(don’t know why it uploaded in landscape orientation)
I chose this image because of what I captured in the bokeh- Jill, distraught, when Jack falls down. This was on a 30d at 200mm, so I was naturally across the whole classroom waiting for people to not pass in front of my line of view, to take this photo.
Normally, I wouldn’t publish a photo like this because it exhibits the use of banding, which is usually never a good thing, but I wanted to use banding to my advantage. Here, I placed my subject to the left of the frame and bumped up my shutter speed to 1/400; the faster my shutter, the more banding there is, the slower the shutter the less banding (and at less than 1/200 for a lot of cameras, no banding due to sync speed). I felt like I got what I wanted, someone to glance a little into the darkness late at night while appearing that they are standing next to a lamp, albeit a bright lamp.
I chose this image because I was right in the Oculus when I shot it; I didn’t bring the 70-200 this day or even my own camera; I used a 30D and brought my 85. I was still able to isolate this man at equivalent 130mm, and I tilted the camera off axis to help display his sense of urgency that he conveyed by looking at his watch.
I chose this image because of how it felt, emotionally- I also edited it accordingly to mute the tones and almost completely gray out the background. I was also lying down on a bench far away from this flower @200mm when I took this, because I wanted the bokeh; the camera is also angled upwards and not completely straight.
Properties: 2.8, 1/1600, ISO100. @200mm.
I chose this image, to be the best image of this day, because of how I froze the motion of my subject’s hair. Her face expression leaves a lot to be desired for this type of shot (but it was indeed funny!) but I loved it. Also got the chance to use another crop camera this day.
Properties: 50D, f8, 1/160, ISO100, 28mm. Flash 580ex@ 1/64. Flash duration: Approx 1/14,000th of a sec.
This day was tough, because I brought my own heavy gear and decided to tether my camera to my phone via wi-fi; I popped a very bright 360 w/s flash and potentially messed up other student’s photos in the process, because of the sheer power I was using. Even at 1/128, I get the light output of a speedlite @1/2ish. It was very blinding to me but I enjoyed it because of this photo- described earlier as someone who is struggling with their conscience, but I also chose it because I showed it to one of my students and they were telling me about how one of my clones was skinnier than the other.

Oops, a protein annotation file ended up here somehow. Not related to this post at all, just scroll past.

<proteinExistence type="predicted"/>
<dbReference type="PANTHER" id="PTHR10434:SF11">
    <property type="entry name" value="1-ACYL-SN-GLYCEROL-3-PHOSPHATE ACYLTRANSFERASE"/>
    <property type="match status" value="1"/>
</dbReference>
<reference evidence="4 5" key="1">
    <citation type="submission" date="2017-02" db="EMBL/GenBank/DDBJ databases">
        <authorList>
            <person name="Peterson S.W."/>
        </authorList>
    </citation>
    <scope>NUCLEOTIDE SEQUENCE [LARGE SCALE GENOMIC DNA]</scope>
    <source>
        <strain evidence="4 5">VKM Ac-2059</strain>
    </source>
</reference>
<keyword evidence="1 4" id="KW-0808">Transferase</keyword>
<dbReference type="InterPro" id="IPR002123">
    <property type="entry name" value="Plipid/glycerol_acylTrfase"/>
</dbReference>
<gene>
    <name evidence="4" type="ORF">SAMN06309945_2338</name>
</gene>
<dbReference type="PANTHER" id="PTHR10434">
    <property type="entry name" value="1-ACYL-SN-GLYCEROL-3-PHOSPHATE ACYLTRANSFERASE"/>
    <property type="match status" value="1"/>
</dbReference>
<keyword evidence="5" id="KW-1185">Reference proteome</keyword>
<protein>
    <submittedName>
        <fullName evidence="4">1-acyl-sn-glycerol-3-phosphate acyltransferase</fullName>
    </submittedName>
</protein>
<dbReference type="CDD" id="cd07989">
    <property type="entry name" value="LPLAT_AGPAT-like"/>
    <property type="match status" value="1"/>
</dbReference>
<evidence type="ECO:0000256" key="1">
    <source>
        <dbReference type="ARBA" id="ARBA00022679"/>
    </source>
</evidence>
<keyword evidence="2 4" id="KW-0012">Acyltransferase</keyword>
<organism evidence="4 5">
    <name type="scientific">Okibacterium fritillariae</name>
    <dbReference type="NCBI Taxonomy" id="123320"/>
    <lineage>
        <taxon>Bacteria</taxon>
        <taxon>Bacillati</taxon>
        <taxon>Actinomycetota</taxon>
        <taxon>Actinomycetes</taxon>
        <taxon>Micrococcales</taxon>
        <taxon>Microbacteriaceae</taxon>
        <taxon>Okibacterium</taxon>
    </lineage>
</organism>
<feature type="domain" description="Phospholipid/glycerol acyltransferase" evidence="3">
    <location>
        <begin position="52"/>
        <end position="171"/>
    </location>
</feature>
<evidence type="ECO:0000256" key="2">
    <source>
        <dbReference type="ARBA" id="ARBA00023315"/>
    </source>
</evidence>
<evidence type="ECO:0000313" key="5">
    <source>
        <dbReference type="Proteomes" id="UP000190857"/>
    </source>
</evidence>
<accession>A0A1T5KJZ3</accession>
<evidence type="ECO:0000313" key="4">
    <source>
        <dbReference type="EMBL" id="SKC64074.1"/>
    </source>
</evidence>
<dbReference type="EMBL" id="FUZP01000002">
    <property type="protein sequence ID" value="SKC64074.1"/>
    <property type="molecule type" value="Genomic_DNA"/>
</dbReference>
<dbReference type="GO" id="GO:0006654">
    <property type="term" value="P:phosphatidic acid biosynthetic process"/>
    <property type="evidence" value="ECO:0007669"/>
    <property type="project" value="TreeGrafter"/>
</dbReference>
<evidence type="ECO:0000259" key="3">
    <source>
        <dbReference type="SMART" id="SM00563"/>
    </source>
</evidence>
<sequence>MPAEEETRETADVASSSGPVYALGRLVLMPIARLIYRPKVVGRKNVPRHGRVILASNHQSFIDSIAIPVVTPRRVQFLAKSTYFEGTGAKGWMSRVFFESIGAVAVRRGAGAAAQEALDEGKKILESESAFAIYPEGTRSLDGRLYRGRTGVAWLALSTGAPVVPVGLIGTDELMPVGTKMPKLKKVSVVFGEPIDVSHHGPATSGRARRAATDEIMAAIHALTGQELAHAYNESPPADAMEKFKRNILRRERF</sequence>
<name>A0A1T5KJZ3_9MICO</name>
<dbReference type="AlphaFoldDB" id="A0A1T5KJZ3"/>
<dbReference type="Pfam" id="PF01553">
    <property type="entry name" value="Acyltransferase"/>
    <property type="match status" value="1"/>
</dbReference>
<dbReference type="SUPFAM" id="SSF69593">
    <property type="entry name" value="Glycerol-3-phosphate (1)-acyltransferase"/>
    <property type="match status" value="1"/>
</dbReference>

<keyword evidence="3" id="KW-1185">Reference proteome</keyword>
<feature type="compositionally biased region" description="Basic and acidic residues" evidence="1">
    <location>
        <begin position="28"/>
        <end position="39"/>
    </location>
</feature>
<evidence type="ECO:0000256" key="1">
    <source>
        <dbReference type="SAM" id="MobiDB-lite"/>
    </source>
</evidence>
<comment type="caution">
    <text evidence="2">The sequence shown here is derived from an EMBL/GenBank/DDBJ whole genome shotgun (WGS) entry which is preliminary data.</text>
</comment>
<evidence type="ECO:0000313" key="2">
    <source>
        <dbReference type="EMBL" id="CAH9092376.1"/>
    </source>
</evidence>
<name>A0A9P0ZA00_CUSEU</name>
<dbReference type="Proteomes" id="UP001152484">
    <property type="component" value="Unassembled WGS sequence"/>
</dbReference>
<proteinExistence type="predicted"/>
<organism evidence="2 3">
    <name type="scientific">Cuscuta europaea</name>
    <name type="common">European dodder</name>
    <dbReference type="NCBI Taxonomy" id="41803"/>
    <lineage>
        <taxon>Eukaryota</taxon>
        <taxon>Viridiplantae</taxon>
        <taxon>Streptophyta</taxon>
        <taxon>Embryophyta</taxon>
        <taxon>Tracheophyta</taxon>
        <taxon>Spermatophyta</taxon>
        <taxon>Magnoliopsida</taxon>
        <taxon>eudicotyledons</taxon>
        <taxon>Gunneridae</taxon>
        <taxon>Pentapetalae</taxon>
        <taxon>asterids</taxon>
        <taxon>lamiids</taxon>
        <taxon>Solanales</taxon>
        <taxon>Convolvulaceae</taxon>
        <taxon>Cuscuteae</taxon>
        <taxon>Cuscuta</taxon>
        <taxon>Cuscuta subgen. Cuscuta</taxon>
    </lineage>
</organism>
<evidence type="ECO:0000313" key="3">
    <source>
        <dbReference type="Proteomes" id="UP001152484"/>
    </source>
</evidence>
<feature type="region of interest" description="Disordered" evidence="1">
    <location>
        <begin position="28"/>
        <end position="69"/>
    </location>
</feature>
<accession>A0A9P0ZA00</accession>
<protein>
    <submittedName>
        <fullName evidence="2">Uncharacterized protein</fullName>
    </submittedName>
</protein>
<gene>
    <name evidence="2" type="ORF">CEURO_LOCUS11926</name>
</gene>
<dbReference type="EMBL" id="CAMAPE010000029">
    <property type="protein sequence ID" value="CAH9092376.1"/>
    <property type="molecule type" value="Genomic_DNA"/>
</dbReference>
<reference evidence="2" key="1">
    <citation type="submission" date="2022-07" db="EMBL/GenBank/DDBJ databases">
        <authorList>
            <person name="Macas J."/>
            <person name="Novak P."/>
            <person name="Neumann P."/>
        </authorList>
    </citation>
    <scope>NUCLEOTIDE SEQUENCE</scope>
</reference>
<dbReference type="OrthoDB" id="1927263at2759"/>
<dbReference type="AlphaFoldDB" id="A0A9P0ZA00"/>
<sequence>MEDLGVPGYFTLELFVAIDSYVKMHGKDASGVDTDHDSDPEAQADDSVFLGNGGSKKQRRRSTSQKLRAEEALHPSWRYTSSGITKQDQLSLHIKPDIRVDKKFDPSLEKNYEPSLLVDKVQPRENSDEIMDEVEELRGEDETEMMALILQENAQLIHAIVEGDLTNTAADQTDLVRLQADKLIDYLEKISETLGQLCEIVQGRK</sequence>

This was the best photo I’ve taken that specific day (2/8).
Properties: 30D, F2.8, 1/200, ISO1000, 70-200 2.8 @200mm.
The reason why I chose this image is not necessarily because of the bokeh this photo has (and it’s been a while since I’ve seen the bokeh using this lens on a crop camera) but I chose this image because of the sheer amount of trouble I went through putting this shoe on a door hinge in Voorhees lunchroom, and the amount of people looking at me while I did that.
There’s not much to see here, after all, it is a photo of an egg.
Properties: f4, 1/40, ISO400 @85mm
The reason I chose this image is because of the shadow the egg cast on the table.
I like this photo, the contrast between light and dark accentuates her features. The subtle light hits her from one side of the face, while darkening the other side giving it depth.
Exhibit: Fra Angelico/Opus Operantis
Gallery: Paul Kasmin, 297 Tenth Avenue Photographer: Robert Polidori
In the photo taken by Robert Polidori, the subject matter of these photographs is religion; Christianity and Catholicism. The subject is presented frame by frame, it includes architectural elements like arches and windows. The crucifixion of Jesus is presented throughout the frames, there are many halos and open doors as if the message intended to say that these doors throughout the frames, are the doors to Christ. The rule of thirds is presented in this picture with the use of doors and windows. The contrast emphasizes the light shined upon the Christ, giving it a holy feel.
Exhibit: Falling Water
Gallery: Flowers, 529 West 20th Street Photographer: Boomoon
The subject of the exhibit consists of mainly falling water that is black and white water or water rushing towards the surface in color. The images follow a theme, of either water just falling or rushing to the surface. The contrast used in the black and white photos make the waterfall itself stand out from the land around it. The colored photos attracts your eyes to the bubbles and water rushing up. Ne similarity that all images had. Were like it was taken from eye level view, that would also make the viewer feel as if they’re watching the waterfall in person themselves. Boomoon wanted the water to be the center of attention.
Photographer: Stan Douglas
Exhibit: Scenes from the Blackout
Gallery: David Zwirner, 525 W. 19th St
The subject consists of people in a blackout in New York City. The candle in the photo makes great contrast between light and dark. You first notice the light coming from the candle, but then there is another light source in the room, and that is the iPhone. The candle light in the darkness gives it a dramatic feel. The photographer took this photo in bird’s eye view. Giving you the idea that this person is trapped in an elevator, with only a candle, a phone and grocery. The exabit consists of different situations people would be in during a blackout, such as getting stuck in an elevator or sitting in front of a museum, or a robbery starts to happen. The message intended is to say if there was a blackout, there would-be chaos.